Beverly Marsh (played by up and coming Sophia Lillis) by far has the most unfortunate and cringe-inducing interactions with the adults in her life. There is a scene involving a creepy pharmacist that my theater audibly groaned at in unison, in every single one of my viewings (you’ll know it when you see it). Not that of the other adults in the film don’t vie for the title.
The adults in the fictional Maine town of Derry are downright unhelpful, at best. They’re controlling and demented at their worst. Each and every one of them is profoundly unsettling to watch interact with our band of misfits, a Stephen King-ism that is certainly carried over from his larger body of work.
The film though is surprisingly (but refreshingly) really funny. The Losers Club swear like sailors and let sexual innuendos fly left and right, because let’s face it, that’s how all of us were at that age too.
And that’s why they’re so damn relatable. “I need my bifocals! They’re in my second fanny pack!,” may very well be my favorite line of the entire film. Not that there aren’t other honorable mentions like: “These are gazebos! They’re b——-!”
Now to the pièce de résistance: Pennywise the Dancing Clown.
Bill Skarsgård’s casting as Pennywise, when it was originally announced, was really quite controversial, seeing as he had the Tim Curry portrayal to go up against and was one of the lesser known entities of the famous Swedes-gone-Hollywood family known as the Skarsgårds.
The trailer for the film however, absolutely broke the internet upon its release on May 9th, 2017. The social media campaign was very effective and engaging in reintroducing the clown to a new generation of moviegoers and even seemed to spark one of the stranger 2016 phenomena (besides the election); clowns seen casually walking around woods and unsuspecting neighborhoods in the dead of night.
Whether it was brilliant marketing, or just strange events timed suspiciously close to the release of the promotional content for “IT”, the campaign went viral. The memes reached even the darkest places of Tumblr and the internet in the months leading up to the theatrical release.
I can’t divulge too much about the clown in an attempt to avoid encroaching on spoilers, but rest assured that Skarsgård’s version of our favorite murderous resident clown is exquisite.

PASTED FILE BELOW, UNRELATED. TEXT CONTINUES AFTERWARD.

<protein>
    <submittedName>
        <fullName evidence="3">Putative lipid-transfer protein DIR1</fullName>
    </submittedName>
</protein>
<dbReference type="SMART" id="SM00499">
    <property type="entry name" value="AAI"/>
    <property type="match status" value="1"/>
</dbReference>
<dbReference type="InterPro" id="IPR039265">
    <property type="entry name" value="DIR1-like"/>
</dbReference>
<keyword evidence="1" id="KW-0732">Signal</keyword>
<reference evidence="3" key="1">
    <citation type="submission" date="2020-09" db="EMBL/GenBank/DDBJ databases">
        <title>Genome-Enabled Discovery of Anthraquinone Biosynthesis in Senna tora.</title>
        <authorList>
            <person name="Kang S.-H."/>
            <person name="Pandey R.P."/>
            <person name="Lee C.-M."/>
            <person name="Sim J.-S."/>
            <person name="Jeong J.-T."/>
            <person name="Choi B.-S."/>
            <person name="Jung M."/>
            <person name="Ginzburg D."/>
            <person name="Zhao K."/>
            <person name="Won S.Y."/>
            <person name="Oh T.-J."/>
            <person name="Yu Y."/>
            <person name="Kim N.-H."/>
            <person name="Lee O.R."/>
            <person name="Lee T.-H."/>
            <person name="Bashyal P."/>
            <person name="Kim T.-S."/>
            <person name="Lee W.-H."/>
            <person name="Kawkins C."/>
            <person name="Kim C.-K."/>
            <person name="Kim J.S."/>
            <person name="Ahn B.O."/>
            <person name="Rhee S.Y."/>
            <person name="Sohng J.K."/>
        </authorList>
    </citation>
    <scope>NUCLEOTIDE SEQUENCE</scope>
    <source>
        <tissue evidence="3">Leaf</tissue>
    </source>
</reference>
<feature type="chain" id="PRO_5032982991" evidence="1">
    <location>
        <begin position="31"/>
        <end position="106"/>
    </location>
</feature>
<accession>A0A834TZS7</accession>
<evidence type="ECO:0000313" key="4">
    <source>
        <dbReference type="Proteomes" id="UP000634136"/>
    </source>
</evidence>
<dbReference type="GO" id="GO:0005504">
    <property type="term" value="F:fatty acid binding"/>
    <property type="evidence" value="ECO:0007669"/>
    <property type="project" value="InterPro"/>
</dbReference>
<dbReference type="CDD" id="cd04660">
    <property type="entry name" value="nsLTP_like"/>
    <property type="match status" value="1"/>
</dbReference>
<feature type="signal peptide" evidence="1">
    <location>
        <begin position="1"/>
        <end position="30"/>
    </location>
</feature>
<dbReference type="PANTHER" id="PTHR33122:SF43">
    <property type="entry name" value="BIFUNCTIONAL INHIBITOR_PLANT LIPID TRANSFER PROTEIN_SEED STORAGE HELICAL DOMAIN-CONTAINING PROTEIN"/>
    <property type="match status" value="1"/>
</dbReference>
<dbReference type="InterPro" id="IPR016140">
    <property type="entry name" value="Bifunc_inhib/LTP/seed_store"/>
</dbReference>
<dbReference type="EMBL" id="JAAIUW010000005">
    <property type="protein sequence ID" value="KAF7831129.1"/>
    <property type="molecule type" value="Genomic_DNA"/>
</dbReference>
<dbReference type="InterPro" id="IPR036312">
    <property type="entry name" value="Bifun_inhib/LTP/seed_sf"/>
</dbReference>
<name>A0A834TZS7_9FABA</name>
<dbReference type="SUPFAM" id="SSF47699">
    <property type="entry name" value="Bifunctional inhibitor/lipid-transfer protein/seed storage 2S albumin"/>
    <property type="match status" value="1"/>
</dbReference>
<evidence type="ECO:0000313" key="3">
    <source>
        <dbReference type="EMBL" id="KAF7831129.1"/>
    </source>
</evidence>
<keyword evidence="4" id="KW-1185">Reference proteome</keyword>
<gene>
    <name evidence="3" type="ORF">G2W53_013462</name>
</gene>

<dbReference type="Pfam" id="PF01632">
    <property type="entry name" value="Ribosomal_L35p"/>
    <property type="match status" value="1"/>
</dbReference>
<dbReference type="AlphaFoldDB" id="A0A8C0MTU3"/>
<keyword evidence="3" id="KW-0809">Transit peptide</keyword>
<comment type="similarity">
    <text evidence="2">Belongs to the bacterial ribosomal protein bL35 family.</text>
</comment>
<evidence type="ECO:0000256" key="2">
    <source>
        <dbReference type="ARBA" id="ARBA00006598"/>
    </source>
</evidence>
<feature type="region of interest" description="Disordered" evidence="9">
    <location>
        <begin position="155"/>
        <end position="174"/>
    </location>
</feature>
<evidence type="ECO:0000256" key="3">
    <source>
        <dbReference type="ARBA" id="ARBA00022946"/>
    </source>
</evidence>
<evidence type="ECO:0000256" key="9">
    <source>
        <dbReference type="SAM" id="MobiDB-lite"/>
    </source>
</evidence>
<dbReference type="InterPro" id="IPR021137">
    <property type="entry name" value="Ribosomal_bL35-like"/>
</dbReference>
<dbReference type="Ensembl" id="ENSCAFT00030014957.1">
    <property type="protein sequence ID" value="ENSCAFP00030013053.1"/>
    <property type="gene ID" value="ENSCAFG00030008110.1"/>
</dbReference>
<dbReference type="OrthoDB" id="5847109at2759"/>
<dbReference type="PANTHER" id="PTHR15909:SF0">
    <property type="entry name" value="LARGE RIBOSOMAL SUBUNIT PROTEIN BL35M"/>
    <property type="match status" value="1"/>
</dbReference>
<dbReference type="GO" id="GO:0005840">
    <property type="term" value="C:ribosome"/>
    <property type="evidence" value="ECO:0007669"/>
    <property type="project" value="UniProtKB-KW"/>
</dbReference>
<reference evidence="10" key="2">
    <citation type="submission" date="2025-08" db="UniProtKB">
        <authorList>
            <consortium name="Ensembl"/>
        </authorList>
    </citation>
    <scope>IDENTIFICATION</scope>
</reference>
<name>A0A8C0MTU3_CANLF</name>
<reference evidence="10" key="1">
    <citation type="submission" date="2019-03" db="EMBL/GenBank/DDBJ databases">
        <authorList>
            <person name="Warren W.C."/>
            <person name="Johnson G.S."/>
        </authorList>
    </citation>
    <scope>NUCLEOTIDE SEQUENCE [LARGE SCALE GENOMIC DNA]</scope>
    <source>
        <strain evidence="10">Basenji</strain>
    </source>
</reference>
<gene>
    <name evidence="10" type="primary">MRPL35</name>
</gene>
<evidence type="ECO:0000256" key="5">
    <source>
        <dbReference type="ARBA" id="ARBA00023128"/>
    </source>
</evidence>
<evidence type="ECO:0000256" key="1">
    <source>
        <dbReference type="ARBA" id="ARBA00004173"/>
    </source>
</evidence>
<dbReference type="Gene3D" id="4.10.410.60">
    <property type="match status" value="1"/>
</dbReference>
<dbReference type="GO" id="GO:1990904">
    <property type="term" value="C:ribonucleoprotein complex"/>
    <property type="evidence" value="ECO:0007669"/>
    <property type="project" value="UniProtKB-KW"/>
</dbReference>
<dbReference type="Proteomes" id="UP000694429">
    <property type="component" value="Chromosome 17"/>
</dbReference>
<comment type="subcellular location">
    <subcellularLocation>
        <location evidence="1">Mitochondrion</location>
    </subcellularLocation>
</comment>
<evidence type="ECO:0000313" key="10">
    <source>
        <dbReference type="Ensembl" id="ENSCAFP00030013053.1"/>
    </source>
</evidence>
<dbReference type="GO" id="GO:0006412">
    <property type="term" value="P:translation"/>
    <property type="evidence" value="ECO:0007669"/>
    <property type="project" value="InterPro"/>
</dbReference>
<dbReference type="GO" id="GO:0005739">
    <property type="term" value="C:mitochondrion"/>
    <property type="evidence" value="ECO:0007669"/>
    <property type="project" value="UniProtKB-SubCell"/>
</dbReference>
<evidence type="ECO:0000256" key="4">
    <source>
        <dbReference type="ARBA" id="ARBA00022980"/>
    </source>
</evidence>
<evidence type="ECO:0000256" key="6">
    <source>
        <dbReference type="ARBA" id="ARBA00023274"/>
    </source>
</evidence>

I can also say that you should pay attention to even the most minute details in Skarsgård’s portrayal of Pennywise. He doesn’t wipe away at the water profusely dripping from his mouth while talking to poor Georgie, amid a very heavy rainstorm (the infamous sewer scene).
His English is … strained. Grammatically, sure, it’s not bad or even out of date given “It” is a clown who has terrorized the same town since the 1700s, but he puts emphasis on the wrong words when formulating sentences. His body language is “off,” even for a clown. He contorts all his limbs and moves in ways not humanly possible.
Skarsgård’s appearances on screen as It are entirely unsettling and unnatural, but he somehow finds a certain, dare I say, charisma in the role that does the source material glorious justice. Stephen King fans and fans of the horror genre in general should be proud.
Make no mistake, there is some especially sinister and supernatural quality about Pennywise that will stick with you well after the movie ends, and likely long after you shut off your bedroom lights at night.
But that won’t be the only thing.
You’ll also leave shockingly content as you reminisce about The Losers Club’s time together in the film. And that’s the weirdest sentence anyone could write about a film whose given source material is about a homicidal, supernatural clown named Pennywise that terrorizes a fictional town named Derry.